"Protest in college football is nearly as old as the sport itself, but change has come slowly. Are the power dynamics finally shifting?" --Alex Kirshner of TheRinger.com
The quote above served as the headnote in a piece this summer titled "The Impact and Evolution of College Football Player Protest". The story outlined the experiences of groups like the Syracuse 8 and relationships to the realities for player activists today.
For the record, the Syracuse 8 — actually nine as the media miscounted — was a group of Black players who boycotted spring practice in 1970 after head coach Ben Schwartzwalder refused to address their concerns and instead barred them from team activities. Players also said Schwartzwalder bad-mouthed them to NFL types. None of the nine played in the league.
Kirshner wrote, "That December, chancellor John Corbally said racism in the athletic department was 'real, chronic, largely unintentional, and sustained and complicated unwittingly by many modes of behavior common in American athletics and long-standing at Syracuse University.' However, Corbally said he saw no reason to make 'personnel changes.' Schwartzwalder stayed on the job until retiring in 1973. Syracuse didn’t apologize to the boycotting players until welcoming them back to campus for an on-field ceremony in 2006, 36 years later."
Flash forward to today
The recent social justice movements that have swept across the nation and globe certainly harken back to those events of 50 years ago.
Kirshner wrote, "At Iowa, former and current players gave testimonials that led to the resignation of the country’s highest-paid strength-and-conditioning coach. At Clemson, players pressured the administration to remove John C. Calhoun’s name from the honors college. At Mississippi State, a player helped spur legislators into voting to get rid of a state flag that incorporates the Confederate battle emblem. Players have also taken stands at Oklahoma State, Florida State, UCLA, Texas, and Texas A&M, among other schools.
"Protest in college football is nearly as old as the sport itself, but players and academics alike believe that today’s athletes have more power than their predecessors from any other era. That may be a reflection not only of how demands for systemic change are resonating throughout America, but of how this sport has evolved in particular."
College football coaches and administrators are certainly well aware of this. Our Monday Prairie State Pigskin story chronicled events that have led to the dismissal of Illinois State's offensive coordinator and the retirement announcement of the school's longtime athletic director.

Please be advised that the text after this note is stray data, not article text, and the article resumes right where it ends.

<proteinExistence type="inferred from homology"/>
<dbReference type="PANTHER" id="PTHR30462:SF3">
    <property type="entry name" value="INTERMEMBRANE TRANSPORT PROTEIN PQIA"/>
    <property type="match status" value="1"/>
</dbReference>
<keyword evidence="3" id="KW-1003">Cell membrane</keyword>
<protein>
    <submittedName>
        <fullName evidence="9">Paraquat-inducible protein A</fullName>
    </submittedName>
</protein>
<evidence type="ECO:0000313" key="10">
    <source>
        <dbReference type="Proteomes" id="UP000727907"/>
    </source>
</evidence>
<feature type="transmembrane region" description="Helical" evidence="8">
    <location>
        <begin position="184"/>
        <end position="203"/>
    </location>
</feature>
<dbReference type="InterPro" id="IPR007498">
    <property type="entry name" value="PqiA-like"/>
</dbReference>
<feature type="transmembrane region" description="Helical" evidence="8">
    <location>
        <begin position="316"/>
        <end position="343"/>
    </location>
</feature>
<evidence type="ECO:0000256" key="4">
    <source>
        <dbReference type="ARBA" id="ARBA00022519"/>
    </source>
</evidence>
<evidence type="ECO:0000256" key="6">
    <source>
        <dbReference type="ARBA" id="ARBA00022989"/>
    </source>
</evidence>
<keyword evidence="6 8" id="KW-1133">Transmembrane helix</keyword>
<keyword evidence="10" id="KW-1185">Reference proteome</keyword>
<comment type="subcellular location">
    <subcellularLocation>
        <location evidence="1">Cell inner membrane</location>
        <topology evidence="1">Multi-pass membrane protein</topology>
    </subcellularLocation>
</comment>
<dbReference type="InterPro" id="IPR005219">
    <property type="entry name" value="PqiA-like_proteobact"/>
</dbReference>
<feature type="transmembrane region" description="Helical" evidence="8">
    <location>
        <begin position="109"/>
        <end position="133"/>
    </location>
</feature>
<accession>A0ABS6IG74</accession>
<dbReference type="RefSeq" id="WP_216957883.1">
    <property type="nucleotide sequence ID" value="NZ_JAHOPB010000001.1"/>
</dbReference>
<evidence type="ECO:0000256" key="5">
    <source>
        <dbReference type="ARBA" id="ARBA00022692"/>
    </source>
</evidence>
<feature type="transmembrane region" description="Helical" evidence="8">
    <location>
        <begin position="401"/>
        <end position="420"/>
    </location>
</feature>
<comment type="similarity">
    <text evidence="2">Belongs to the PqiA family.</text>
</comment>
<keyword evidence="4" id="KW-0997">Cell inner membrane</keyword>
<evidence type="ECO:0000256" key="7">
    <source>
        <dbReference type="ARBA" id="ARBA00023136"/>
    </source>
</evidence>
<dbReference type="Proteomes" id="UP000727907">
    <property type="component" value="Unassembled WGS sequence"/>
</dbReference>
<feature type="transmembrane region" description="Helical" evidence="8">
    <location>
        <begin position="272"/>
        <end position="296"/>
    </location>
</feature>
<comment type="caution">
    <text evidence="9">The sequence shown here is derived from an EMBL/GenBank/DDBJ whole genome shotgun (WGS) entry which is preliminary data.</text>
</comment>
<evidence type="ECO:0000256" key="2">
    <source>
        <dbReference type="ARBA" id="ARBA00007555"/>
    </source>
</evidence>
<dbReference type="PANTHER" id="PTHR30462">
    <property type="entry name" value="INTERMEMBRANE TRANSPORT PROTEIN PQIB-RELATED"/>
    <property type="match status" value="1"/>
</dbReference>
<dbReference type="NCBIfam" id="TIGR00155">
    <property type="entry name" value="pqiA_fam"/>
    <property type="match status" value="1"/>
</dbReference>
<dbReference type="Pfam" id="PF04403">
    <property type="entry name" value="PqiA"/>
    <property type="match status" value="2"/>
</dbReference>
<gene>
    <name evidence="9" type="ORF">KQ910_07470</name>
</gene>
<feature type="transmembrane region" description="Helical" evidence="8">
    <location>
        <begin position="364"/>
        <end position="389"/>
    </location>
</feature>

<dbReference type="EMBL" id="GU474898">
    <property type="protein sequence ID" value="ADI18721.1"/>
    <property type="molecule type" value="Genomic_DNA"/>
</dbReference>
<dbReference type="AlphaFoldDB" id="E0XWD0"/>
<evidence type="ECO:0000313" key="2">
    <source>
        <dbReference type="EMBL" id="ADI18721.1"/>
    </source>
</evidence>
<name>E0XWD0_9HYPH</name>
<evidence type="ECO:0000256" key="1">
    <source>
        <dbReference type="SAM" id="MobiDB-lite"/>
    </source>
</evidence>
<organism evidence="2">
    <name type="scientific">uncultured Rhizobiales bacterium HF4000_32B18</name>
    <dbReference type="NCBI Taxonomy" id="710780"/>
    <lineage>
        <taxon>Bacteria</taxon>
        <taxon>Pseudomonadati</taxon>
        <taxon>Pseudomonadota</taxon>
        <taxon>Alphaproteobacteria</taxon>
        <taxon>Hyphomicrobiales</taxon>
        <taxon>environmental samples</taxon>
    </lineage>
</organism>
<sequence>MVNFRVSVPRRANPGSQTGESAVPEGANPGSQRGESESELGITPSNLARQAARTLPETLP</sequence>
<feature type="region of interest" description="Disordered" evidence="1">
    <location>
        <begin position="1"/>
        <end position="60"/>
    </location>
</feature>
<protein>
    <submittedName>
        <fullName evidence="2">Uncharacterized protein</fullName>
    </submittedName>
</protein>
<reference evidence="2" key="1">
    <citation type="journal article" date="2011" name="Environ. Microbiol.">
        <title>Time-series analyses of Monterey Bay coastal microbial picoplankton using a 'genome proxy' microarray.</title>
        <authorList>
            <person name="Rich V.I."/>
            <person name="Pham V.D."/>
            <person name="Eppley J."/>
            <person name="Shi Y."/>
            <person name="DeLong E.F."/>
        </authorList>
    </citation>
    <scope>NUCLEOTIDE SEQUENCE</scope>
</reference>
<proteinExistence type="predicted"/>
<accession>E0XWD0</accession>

Being the head coach of a college football program requires a balancing act between running your program as you see see fit while opening your ears and mind to player concerns. And of course, there are the demands and expectations that you must win to keep your job.
Prairie State Pigskin asked the Illinois FCS head coaches to share their thoughts on the growth of player power.
"First of all, it goes back to who you recruit in your program," Western Illinois' Jared Elliott said. "As college coaches we’re fortunate to make our programs look like how we’d want them to look by who we bring in here. I think we’ve done a good job of that. I love our locker room. I love our players. I love the character of our players. We try to recruit those things as much as we do football skills. So when you do that, you’ve got kids that you trust and know what they’re about. I love having the ability for our players to have a platform and a voice. I know that our kids put a lot of thought behind what they say and what they mean. We’ve got a very unified team. We’ve got a team that really does stand together and cares about one another.
"There is a shift right now that we’re seeing, no question, more of a player voice than we’ve ever heard. My approach and my stance is that at the end of the day it’s my job as head coach here to be a decision maker, and we’ll make decisions. We’ll all be behind them whatever that is, but I am in full support of especially the leaders on our team, the guys that have been elevated to the leadership positions. They’ve put a lot into this team to earn that respect and to have a voice. My staff and I are in full support of those guys having a voice."
Sophomore running back DeShon Gavin is one such player in Elliott's program using his voice. The Joliet native who played at Providence Catholic High School has been active in an on-campus voting registration drive.